Accepts Healthy Volunteers:   No
Criteria

Inclusion Criteria:

  • Documented HAE
  • Normal C1q level

Exclusion Criteria:

  • Low C1q level
  • B-cell malignancy
  • Presence of anti-C1INH autoantibody
  • History of allergic reaction to C1INH or other blood products
  • Narcotic addiction
  • Current participation in any other investigational drug study or within the past 30 days
  • Participation in a C1 esterase inhibitor trial, or received blood or a blood product in the past 90 days
  • Pregnancy or lactation
  • Any clinically significant medical condition, such as renal failure, that in the opinion of the investigator would interfere with the subject's ability to participate in the study
  Contacts and Locations
Choosing to participate in a study is an important personal decision. Talk with your doctor and family members or friends about deciding to join a study. To learn more about this study, you or your doctor may contact the study research staff using the Contacts provided below. For general information, see Learn About Clinical Studies.

Please refer to this study by its ClinicalTrials.gov identifier: NCT00289211

  Hide Study Locations
Locations
United States, Alabama
Clinical Research Consultants, Inc
Hoover, Alabama, United States, 35216
United States, Arizona
Allergy and Immunology Associates
Scottsdale, Arizona, United States, 85251
United States, California
UCLA-David Geffen School of Medicine
Los Angeles, California, United States, 90095
University of California, San Diego
San Diego, California, United States, 92093-0732
Allergy and Asthma Clinical Research, Inc
Walnut Creek, California, United States, 94598
United States, Florida
Allergy and Asthma Center
Fort Lauderdale, Florida, United States, 33334
Orlando Regional Healthcare
Orlando, Florida, United States, 32806
United States, Georgia
Family Allergy and Asthma Center
Atlanta, Georgia, United States, 30342
United States, Indiana
Welborn Clinic Allergy and Immunology
Evansville, Indiana, United States, 47713
United States, Iowa
University of Iowa Hospital and Clinic
Iowa City, Iowa, United States, 52242
United States, Louisiana
The Baton Rouge Clinic, AMC
Baton Rouge, Louisiana, United States, 70808
United States, Maryland
Institute for Asthma and Allergy
Wheaton, Maryland, United States, 20902
United States, Massachusetts
Allergy Asthma and Immunology
Falmouth, Massachusetts, United States, 02550
University of Massachusetts Medical School
Worcester, Massachusetts, United States, 01655
United States, Michigan
Grand Traverse Allergy
Traverse City, Michigan, United States, 49684
United States, Missouri
St. Louis University School of Medicine
St. Louis, Missouri, United States, 63110
United States, Nevada
Nevada Access to Research and Education Society
Las Vegas, Nevada, United States, 89102
United States, New Jersey
UMDNJ Asthma and Allergy Research Center
Newark, New Jersey, United States, 07103
United States, New York
Montefiore Medical Center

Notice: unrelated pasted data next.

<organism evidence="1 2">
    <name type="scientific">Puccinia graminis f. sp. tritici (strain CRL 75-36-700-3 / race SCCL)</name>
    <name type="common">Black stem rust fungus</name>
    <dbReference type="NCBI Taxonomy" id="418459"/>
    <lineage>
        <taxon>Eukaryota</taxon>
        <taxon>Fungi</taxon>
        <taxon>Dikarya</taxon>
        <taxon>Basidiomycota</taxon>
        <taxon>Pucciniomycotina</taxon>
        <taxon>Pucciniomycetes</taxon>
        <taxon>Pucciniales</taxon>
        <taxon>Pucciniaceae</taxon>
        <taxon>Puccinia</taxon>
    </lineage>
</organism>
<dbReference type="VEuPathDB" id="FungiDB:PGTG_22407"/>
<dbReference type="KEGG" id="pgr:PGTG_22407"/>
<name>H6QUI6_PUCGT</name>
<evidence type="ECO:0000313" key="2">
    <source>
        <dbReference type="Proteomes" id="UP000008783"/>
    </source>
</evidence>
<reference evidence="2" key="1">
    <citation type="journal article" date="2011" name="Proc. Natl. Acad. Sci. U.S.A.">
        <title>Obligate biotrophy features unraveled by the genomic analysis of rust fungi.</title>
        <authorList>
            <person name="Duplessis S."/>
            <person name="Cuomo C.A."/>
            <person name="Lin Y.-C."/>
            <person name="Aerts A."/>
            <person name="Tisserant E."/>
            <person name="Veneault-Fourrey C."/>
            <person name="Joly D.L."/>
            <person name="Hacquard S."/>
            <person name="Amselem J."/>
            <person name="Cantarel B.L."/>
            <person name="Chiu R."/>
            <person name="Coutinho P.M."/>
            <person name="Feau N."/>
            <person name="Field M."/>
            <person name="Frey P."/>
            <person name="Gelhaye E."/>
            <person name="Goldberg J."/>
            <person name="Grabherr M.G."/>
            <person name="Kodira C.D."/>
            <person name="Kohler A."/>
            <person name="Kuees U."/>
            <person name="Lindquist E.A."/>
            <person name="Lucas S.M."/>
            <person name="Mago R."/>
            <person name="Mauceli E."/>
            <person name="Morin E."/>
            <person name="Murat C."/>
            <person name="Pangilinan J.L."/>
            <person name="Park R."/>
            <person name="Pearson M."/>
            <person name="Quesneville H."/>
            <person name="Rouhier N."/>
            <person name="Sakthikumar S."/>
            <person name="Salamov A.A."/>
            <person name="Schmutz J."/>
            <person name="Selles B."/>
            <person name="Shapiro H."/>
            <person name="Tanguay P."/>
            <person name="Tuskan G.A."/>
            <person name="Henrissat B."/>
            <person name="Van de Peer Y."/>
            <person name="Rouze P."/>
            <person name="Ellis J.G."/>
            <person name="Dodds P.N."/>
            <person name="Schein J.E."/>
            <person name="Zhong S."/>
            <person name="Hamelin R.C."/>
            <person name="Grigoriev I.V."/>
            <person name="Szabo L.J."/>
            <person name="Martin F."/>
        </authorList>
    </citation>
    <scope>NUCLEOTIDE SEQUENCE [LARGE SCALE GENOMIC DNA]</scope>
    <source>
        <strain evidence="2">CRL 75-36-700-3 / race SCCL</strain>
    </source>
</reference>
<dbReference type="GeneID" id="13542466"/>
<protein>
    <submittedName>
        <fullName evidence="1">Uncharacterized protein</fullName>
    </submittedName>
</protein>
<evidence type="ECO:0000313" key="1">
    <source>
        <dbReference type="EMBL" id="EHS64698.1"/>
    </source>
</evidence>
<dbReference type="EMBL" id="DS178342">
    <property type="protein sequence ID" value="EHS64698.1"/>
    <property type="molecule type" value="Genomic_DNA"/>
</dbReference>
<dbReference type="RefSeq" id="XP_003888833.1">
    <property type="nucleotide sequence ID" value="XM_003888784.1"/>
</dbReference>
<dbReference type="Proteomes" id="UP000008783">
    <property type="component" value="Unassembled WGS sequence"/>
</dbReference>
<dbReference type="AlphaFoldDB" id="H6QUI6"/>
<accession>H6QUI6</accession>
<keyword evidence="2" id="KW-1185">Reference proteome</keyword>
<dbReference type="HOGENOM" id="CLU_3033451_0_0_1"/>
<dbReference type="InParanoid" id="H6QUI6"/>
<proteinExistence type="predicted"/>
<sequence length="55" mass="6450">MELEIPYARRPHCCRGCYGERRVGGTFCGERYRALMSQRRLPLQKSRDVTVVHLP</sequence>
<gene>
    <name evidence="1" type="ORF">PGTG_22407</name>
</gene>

Bronx, New York, United States, 10461
Winthrop University Hospital
Mineola, New York, United States, 11501
Mount Sinai School of Medicine
New York, New York, United States, 10029
United States, North Carolina
Duke University Medical Center
Durham, North Carolina, United States, 27710
United States, North Dakota
MeritCare Clinical Research
Fargo, North Dakota, United States, 58122
United States, Ohio
Bernstein Clinical Research
Cincinnati, Ohio, United States, 45231
Optimed Research
Columbus, Ohio, United States, 43235
United States, Oklahoma
Allergy Clinic of Tulsa
Tulsa, Oklahoma, United States, 74133
United States, Oregon
Allergy Asthma and Dermatology Research Center
Lake Oswego, Oregon, United States, 97035
United States, Pennsylvania
Penn State University
Hershey, Pennsylvania, United States, 17033
United States, South Carolina
Allergy Partners of the Upstate
Greenville, South Carolina, United States, 29615
United States, Texas
AARA Research Center
Dallas, Texas, United States, 75231
University of Texas Medical Branch
Galveston, Texas, United States, 77555-1083
Baylor College of Medicine
Houston, Texas, United States, 77030
Allergy and Asthma Research Center
San Antonio, Texas, United States, 78229
United States, Virginia
Virginia Adult and Pediatric Allergy and Asthma
Richmond, Virginia, United States, 23229
United States, Washington
Marycliff Allergy Specialists
Spokane, Washington, United States, 99204
Puget Sound Allergy, Asthma and Immunology
Tacoma, Washington, United States, 98405
United States, Wisconsin
Allergy, Asthma and Pulmonary Clinical Research
Madison, Wisconsin, United States, 53792
Sponsors and Collaborators
Shire
Investigators
Principal Investigator: Bruce Zuraw, MD University of California, San Diego
  More Information

No publications provided by Shire

Additional publications automatically indexed to this study by ClinicalTrials.gov Identifier (NCT Number):
Responsible Party: Chief Scientific Officer, ViroPharma
ClinicalTrials.gov Identifier: NCT00289211     History of Changes
Other Study ID Numbers: LEVP2005-1/Part A
Study First Received: February 7, 2006
Results First Received: March 17, 2010
Last Updated: March 19, 2014
Health Authority: United States: Food and Drug Administration

Keywords provided by Shire:
Hereditary angioedema
HAE
C1 esterase inhibitor (human)
C1INH-nf

Additional relevant MeSH terms:
Angioedema
Angioedemas, Hereditary
Vascular Diseases
Cardiovascular Diseases
Urticaria
Skin Diseases, Vascular
Skin Diseases
Hypersensitivity, Immediate
Hypersensitivity
Immune System Diseases
Genetic Diseases, Inborn
Complement C1 Inactivator Proteins
Complement C1 Inhibitor Protein
Complement C1
Complement C1s
Complement Inactivating Agents
Immunosuppressive Agents
Immunologic Factors
Physiological Effects of Drugs
Pharmacologic Actions

ClinicalTrials.gov processed this record on July 23, 2014